RXi Pharmaceuticals Corporation (Nasdaq: RXII), a biotechnology company focused on discovering, developing and commercializing innovative therapies addressing major unmet medical needs using RNA-targeted and immunotherapy technologies, today announced that it was awarded two Small Business Innovation Research (SBIR) grants from the National Institutes of Health (NIH).
ALS Research Support. The National Institute of Neurological Disorders and Stroke (NINDS/NIH) will provide funding for an ongoing collaboration between RXi Pharmaceuticals and Robert Brown, MD, DPhil, Chair of the Department of Neurology at the University of Massachusetts Medical School in Worcester that is focused on the preclinical development of novel RNAi therapeutics for amyotrophic lateral sclerosis (ALS) and other neurodegenerative disorders. The project aims to generate an optimized self-delivering RNAi compound (sd-rxRNA™) for ALS that can be moved into clinical development as well as establish an optimized sd-rxRNA platform for spinal cord delivery. RXi was awarded $304,559 for Phase I of the project and may apply for additional Phase II funding to continue its research in this area.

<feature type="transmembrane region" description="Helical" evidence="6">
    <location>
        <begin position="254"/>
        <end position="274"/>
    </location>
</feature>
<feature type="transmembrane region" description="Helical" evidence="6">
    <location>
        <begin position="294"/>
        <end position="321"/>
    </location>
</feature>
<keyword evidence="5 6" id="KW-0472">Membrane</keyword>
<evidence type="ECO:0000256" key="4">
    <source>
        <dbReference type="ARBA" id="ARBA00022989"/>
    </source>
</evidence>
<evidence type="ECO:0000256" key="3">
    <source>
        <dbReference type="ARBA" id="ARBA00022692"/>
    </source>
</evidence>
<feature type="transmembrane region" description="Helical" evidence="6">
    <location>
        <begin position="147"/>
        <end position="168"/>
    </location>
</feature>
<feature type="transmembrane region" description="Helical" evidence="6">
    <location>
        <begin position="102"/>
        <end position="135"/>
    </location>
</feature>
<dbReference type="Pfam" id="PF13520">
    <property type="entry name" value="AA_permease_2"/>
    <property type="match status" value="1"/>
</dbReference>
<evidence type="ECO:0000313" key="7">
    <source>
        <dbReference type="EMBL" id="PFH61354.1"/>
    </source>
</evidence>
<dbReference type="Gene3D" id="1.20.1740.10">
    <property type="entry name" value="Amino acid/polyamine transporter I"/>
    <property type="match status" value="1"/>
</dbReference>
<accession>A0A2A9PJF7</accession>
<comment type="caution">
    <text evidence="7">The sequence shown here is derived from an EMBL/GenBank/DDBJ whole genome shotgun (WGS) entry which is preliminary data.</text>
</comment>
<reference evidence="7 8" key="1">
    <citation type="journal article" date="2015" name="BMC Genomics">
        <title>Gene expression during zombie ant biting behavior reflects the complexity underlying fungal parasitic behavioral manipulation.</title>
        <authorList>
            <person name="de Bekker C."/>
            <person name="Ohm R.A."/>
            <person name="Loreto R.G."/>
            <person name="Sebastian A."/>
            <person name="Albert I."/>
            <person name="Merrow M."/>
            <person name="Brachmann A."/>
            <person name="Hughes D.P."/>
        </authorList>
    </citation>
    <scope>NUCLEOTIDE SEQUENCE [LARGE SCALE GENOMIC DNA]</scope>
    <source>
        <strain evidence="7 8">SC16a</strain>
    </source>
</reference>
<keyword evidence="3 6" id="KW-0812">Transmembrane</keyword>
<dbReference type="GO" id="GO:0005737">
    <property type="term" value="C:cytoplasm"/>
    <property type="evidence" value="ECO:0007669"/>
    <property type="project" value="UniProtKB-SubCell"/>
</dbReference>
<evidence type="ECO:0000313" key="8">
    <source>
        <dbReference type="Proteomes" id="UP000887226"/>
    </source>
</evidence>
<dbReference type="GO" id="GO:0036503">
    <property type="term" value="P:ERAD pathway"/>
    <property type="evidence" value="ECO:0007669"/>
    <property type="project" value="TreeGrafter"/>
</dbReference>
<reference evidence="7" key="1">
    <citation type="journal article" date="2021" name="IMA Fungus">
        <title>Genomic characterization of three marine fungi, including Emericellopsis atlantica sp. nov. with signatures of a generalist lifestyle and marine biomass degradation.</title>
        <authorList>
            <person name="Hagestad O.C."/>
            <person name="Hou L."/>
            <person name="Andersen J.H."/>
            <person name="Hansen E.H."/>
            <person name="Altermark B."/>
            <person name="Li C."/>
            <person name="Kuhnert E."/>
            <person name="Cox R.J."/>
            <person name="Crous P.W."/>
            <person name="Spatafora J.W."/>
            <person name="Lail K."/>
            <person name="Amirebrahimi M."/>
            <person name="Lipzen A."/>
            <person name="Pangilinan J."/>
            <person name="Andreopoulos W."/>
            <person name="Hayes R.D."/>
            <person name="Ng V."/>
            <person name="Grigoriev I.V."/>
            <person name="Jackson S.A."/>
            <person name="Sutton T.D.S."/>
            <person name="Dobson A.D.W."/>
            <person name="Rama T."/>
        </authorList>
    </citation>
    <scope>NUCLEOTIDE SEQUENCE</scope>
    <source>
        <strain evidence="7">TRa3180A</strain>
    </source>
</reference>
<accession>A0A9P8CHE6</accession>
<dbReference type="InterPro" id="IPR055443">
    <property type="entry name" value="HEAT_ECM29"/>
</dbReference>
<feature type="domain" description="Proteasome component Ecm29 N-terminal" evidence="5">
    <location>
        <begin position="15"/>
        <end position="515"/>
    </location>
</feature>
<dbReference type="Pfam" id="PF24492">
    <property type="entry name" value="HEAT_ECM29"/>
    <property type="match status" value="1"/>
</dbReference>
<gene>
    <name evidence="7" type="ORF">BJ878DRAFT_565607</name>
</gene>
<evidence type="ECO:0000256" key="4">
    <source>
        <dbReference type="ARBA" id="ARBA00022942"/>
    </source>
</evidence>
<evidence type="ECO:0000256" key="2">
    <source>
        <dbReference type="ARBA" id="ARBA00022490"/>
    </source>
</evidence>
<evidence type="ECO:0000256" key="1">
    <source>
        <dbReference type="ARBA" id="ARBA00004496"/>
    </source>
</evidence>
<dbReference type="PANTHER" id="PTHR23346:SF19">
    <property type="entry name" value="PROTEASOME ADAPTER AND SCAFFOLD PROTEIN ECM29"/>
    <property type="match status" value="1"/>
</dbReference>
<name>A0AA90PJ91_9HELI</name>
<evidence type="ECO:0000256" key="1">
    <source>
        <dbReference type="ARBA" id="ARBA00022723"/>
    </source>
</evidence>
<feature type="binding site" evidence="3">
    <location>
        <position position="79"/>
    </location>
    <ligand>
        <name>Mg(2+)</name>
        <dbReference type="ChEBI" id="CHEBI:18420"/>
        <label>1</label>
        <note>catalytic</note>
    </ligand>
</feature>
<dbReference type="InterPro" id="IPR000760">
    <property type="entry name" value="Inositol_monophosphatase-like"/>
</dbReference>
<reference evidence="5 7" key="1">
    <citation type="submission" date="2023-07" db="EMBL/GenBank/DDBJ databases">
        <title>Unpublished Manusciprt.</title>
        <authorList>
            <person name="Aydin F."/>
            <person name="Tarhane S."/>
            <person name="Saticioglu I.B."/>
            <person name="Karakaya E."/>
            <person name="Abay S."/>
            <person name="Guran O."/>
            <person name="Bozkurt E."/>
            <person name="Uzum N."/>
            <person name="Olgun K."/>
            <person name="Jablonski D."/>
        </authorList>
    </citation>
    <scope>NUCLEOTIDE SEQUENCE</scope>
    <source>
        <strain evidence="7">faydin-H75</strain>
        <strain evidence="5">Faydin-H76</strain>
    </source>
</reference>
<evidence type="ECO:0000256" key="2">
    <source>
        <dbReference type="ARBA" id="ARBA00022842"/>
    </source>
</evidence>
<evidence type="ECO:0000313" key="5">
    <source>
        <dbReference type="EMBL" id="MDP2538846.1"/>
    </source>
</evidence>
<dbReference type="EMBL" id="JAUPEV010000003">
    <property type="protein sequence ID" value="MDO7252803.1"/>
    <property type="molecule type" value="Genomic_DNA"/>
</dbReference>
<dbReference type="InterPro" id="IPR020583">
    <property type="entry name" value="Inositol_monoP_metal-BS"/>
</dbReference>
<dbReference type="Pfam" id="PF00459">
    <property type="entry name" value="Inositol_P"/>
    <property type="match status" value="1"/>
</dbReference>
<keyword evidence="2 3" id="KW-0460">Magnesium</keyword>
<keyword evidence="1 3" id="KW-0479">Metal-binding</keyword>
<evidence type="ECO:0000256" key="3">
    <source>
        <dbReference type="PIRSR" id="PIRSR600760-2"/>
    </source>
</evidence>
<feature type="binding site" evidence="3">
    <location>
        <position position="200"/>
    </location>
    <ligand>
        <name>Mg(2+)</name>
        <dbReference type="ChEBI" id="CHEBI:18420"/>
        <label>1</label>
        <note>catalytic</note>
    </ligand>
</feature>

RNAi Chemical Optimization Project. A grant from the National Institute of General Medical Sciences (NIGMS) will provide funding for a project seeking to improve the delivery of RNAi therapeutics through medicinal chemistry. More specifically, RXi will explore further chemical optimization of its sd-rxRNA compounds to improve in vivo potency and expand bio-distribution for clinical applications. RXi was awarded $273,824 for Phase I of the project and may apply for additional Phase II funding to continue its research in this area.
"We are pleased to have received support for our innovative research programs that could have a significant impact on our progress lead to powerful new approaches to therapy," said Anastasia Khvorova, Ph.D. Chief Scientific Officer of RXi Pharmaceuticals. "The funding of these grants reflects the strength of our scientific team, demonstrated progress, and our determination to successfully meet the delivery challenge of RNAi therapeutics with our unique sd-rxRNA technology."
The projects described are supported by Award Number R43GM096548 from the National Institute of General Medical Sciences and Award Number R43NS074671 from the National Institute of Neurological Disorders And Stroke. The content is solely the responsibility of the authors and does not necessarily represent the official views of the National Institute Of General Medical Sciences, the National Institute Of Neurological Disorders and Stroke or the National Institutes of Health.
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